tim wrote in post #13768735 (external link)
A fire can take out a RAID array as easily as one disk. Raid is not a backup.

True enough, you do need to store one of your backups in a separate or fireproof location. It is convenient, however to be able to access several years of work without having to open the vault.


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Jan 25, 2012 21:39 |  #7

tim wrote in post #13768735 (external link)
A fire can take out a RAID array as easily as one disk. Raid is not a backup.

Normally you would be right, but it becomes one if it's in a different building from the source. I'm thinking about building up an old PC to be nothing but a RAID host, attached via a Gbit bonded pair, probably 500GB 8 drives.


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mrwalker
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Jan 27, 2012 11:00 |  #8

If you really are out of local space then you absolutely have to buy additional hard drives...

Even if you are not worried about privacy you always need local storage (which you can mirror/ backup to the cloud) as your primary.


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Shadow ­ on ­ the ­ Door
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Jan 27, 2012 11:11 |  #9
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why though? it's easy to say you need something without any justification.


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mmcguire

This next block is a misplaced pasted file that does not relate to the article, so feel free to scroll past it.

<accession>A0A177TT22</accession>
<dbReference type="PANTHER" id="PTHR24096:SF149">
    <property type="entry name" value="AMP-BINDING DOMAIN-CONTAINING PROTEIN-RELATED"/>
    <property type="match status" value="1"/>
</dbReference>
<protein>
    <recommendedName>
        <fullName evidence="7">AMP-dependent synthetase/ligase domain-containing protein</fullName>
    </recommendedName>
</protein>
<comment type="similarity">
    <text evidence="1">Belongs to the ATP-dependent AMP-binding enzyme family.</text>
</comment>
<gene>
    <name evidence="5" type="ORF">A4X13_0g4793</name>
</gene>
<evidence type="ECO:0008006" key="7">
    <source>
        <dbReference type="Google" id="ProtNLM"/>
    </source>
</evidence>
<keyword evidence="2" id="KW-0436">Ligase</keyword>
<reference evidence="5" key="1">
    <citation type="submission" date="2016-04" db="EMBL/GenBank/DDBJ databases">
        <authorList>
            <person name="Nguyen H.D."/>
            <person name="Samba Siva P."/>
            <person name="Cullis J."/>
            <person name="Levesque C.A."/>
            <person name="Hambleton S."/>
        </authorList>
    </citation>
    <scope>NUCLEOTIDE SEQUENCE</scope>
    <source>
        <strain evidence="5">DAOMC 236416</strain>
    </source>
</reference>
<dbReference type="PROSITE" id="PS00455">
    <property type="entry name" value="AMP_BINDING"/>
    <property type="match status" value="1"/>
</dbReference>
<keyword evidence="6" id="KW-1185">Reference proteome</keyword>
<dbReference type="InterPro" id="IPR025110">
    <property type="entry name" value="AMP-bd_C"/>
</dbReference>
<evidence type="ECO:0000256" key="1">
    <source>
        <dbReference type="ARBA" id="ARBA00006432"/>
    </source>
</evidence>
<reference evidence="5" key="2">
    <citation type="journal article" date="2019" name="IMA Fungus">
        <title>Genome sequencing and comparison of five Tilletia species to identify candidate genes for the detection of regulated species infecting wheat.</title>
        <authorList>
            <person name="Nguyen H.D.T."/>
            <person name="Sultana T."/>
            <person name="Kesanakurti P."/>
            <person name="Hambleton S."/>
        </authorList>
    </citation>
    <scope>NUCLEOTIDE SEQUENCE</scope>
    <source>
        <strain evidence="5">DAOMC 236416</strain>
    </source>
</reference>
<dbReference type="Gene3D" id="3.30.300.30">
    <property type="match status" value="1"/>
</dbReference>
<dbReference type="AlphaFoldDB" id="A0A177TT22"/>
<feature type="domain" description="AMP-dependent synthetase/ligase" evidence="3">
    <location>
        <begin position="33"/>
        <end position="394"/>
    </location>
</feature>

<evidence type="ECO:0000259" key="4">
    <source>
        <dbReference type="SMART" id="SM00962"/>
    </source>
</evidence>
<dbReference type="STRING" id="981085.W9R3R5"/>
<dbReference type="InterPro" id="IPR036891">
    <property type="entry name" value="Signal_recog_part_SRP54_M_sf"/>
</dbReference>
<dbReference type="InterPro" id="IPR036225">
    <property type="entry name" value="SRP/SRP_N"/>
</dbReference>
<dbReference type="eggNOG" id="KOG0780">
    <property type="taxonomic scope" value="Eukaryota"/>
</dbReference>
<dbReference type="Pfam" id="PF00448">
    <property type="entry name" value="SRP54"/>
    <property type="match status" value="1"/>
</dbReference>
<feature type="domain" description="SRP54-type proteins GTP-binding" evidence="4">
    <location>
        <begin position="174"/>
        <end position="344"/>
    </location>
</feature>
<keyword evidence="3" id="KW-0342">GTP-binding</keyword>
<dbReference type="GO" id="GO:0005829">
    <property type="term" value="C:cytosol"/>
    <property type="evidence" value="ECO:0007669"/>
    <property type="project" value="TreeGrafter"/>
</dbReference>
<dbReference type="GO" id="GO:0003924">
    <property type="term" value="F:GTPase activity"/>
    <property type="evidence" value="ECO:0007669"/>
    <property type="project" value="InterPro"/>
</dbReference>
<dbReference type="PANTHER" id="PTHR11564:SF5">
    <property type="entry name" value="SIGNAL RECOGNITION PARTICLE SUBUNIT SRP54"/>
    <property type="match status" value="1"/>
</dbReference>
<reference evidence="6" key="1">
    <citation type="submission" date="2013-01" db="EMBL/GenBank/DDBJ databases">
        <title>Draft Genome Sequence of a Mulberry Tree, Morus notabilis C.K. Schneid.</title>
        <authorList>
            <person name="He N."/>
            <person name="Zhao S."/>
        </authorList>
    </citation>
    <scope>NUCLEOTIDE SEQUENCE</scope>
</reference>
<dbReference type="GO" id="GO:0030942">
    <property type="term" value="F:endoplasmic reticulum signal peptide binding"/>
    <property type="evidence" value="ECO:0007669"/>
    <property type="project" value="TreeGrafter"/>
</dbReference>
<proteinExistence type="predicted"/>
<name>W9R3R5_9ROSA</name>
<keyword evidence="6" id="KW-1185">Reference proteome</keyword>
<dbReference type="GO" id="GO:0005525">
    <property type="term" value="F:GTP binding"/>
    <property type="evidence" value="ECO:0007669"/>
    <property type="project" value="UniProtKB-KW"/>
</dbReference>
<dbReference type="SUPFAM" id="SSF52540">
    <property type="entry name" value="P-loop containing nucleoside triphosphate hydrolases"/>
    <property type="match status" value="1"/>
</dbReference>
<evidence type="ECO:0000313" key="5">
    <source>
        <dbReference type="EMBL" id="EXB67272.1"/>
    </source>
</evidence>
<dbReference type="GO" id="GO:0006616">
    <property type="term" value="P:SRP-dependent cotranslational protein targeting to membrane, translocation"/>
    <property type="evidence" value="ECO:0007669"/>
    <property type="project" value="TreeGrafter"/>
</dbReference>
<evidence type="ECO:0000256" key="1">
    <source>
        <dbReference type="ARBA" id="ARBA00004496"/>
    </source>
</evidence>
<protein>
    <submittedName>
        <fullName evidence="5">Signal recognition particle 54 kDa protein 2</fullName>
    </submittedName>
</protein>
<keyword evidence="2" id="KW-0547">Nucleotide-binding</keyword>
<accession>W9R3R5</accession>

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Jan 27, 2012 11:38 |  #10

I would trust cloud based storage, but only as a backup. What if the cloud storage company goes belly up? What happens to your photos?




  
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Shadow ­ on ­ the ­ Door
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Jan 27, 2012 12:26 |  #11
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well I guess there's that, especially since everyone who was hosting with megaupload just got screwed over.


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Todd ­ Lambert
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Jan 27, 2012 12:32 |  #12

Yes, I would trust Amazon or Dropbox or Google or Apple.

That's it though.

I buy HDs in twos.. one for backup and another is a replicant that then gets put into a safe deposit box at my bank.

Beyond that, I take my very best stuff, and that gets put into the cloud, for ease and for extra precaution.




  
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jasonlitka
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Jan 27, 2012 16:37 |  #13

tim wrote in post #13768602 (external link)
- Cloud storage is slow, expensive, and isn't always available

No, your internet connection is. Sometimes, depends on the provider and your needs. That hasn't been my experience, unless you mean it's not available when your internet connection isn't working.

tim wrote in post #13768602 (external link)
- Hard drives are cheap, fast, and always available.